Fopius (=Biosteres) arisanus (Sonan) (=Opius oophilus Fullaway) (Hymenoptera: Braconidae) is a solitary egg parasite (parasitoid) that attacks tephritid fruit fly (Diptera: Tephritidae) eggs and first instars (Haramoto 1953, Clausen et al. 1965, Harris and Okamoto 1991). It completes its development within the host's larva and pupa and emerges from the latter as an adult and as such, is an egg-pupal endoparasite. F. arisanus is known to attack at least seven tephritid fruit fly species (Wharton and Gilstrap 1983) and appears to be the only egg-pupal parasite of tephritids in the Western Hemisphere. It is considered to be the most successful of the parasites that attack the Oriental fruit fly, Bactrocera dorsalis (Hendel) and the Mediterranean fruit fly (Medfly), Ceratitis capitata (Weidmann) in Hawaii (Knipling 1995), resulting in 74-92% of total parasites recovered from both host species (Wong and Ramadan 1987). However, in Malaysia, Palacio et al. (1992) found that F. arisanus was outcompeted by the larval endoparasite, Diachasmimorpha longicaudata (Ashmead) (Hymenoptera: Braconidae) in multiple parasitised B. dorsalis. While several larval parasites of tephritids had been cultured successfully in the laboratory (Ramadan 1991) and utilised in inundative release programmes, F. arisanus proved difficult to maintain in culture. In recent years, a laboratory strain of F. arisanus (termed the 'Harris strain') has been established on B. dorsalis (Harris and Okamoto 1991). Efforts are currently in progress to mass rear this strain on the Medfly and other tephritid pests. F. arisanus was first released into Florida from Hawaii in 1974-75 as a biological control agent against the Caribbean fruit fly (Caribfly) Anastrepha suspensa (Loew) (Diptera: Tephritidae) but this was unsuccessful (Baranowski et al. 1993). Interestingly, it was also introduced into Costa Rica from Hawaii and was subsequently reared from puparia of Anastrepha spp. (Wharton et al. 1981), indicating its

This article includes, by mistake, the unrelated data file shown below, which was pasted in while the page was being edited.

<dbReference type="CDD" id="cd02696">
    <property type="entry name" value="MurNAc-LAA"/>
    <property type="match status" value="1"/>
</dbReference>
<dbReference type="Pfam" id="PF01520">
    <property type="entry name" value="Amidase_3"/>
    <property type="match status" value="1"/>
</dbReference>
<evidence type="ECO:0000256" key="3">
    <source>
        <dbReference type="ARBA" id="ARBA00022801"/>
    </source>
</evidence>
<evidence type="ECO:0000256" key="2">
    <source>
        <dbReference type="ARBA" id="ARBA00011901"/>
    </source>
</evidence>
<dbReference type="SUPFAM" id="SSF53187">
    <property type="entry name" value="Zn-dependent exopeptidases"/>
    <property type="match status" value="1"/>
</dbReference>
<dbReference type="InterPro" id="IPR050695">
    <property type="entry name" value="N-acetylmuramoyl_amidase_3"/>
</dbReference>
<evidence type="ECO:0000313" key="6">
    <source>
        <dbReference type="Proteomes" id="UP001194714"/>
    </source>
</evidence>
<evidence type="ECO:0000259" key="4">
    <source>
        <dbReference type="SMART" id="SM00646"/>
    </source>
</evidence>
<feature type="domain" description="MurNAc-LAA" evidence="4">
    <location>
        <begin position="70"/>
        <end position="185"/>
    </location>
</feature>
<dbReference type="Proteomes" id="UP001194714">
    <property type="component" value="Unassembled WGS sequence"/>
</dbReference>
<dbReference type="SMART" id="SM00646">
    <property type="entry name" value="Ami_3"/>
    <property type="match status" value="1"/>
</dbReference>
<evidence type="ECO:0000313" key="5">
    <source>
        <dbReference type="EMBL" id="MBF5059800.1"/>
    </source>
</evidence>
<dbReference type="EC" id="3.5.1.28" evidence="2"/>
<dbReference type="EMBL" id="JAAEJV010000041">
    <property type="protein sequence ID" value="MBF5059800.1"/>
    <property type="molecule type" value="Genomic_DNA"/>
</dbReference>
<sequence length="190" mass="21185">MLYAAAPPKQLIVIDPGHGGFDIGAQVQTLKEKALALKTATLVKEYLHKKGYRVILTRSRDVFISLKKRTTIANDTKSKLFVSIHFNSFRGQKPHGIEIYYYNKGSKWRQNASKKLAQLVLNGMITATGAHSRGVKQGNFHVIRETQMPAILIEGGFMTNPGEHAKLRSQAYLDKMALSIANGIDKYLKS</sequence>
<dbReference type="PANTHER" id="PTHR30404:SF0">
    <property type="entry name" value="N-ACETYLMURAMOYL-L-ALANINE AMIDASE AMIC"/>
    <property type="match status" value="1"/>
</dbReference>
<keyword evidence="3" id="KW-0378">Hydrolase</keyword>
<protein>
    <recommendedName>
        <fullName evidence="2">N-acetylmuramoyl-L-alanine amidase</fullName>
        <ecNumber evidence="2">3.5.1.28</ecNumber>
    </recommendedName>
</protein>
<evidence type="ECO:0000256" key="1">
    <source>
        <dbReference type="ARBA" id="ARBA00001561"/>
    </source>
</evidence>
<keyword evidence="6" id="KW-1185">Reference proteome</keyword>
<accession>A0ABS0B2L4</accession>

10. List of participants at SIDE IV meeting, Tokyo, 27 November--1 December 2000 (United States)


    Mark J Ablowitz, Vsevolod Adler, Mark Alber, Said Belmehdi, Marco Boiti, Claude Brezinski, R Bullough, Y M Chiang, Theodore Chihara, Peter A Clarkson, Robert Conte, Adam Doliwa, Vladimir Dorodnitsyn, Mitsuaki Eguchi, Claire Gilson, Basil Grammaticos, Valeri Gromak, Rod Halburd, Koji Hasegawa, Jarmo Hietarinta, Ryogo Hirota, Xing Biao Hu, M Idzumi, J Inoguchi, Hiroya Ishikara, Mourad Ismail, Shin Isojima, Kenichi Ito, Yoshiaki Itoh, Masashi Iwasaki, Klara Janglajew, Michio Jimbo, Nalini Joshi, Kenji Kajiwara, Saburo Kakei, Masaru Kamata, Satoshi Kamei, Rinat Kashaev, Shingo Kawai, Taeko Kimijima, K Kimura, Anatol Kirillov, Koichi Kondo, Boris Konopelchenko, Martin Kruskal, Atsuo Kuniba, Wataru Kunishima, Franklin Lambert, Serguei Leble, Decio Levi, Shigeru Maeda, Manuel Manas, Ken-Ichi Maruno, Tetsu Masuda, J Matsukidaira, Atsushi Matsumiya, Shigeki Matsutani, Yukitaka Minesaki, Mikio Murata, Micheline Musette, Atsushi Nagai, Katsuya Nakagawa, Atsushi Nakamula, Akira Nakamura, Yoshimasa Nakamura, Frank Nijhoff, J J C Nimmo, Katsuhiro Nishinari, Michitomo Nishizawa, A Nobe, Masatoshi Noumi, Yaeko Ohsaki, Yasuhiro Ohta, Kazuo Okamoto, Alexandre Orlov, Naoki Osada, Flora Pempinelli, Spiro Pyrlis, Reinout Quispel, Orlando Ragnisco, Alfred Ramani, Jean-Pierre Ramis, Andreas Ruffing, Simon Ruijsenaars, Satoru Saito, Noriko Saitoh, Hidetaka Sakai, Paulo Santini, Narimasa Sasa, Ryu Sasaki, Yoshikatsu Sasaki, Junkichi Satsuma, Sergei Sergeev, Nobuhiko Shinzawa, Evgueni Sklyanin, Juris Suris, Norio Suzuki, Yukiko Tagami, Katsuaki Takahashi, Daisuke Takahashi, Tomoyuki Takenawa, Yoshiro Takeyama, K M Tamizhmani, T Tamizhmani, Kouichi Toda, Morikatsu Toda, Tetsuji Tokihiro, Takayuki Tsuchida, Yohei Tsuchiya, Teruhisa Tsuda, Satoru Tsujimoto, Walter Van Assche, Claude Viallet, Luc Vinet, Shinsuke Watanabe, Yoshihida Watanabe, Ralph Willox, Pavel Winternitz, Yasuhiko Yamada, Yuji Yamada, Jin Yoneda, Haruo Yoshida, Katsuhiko Yoshida, Daisuke Yoshihara, Fumitaka Yura, J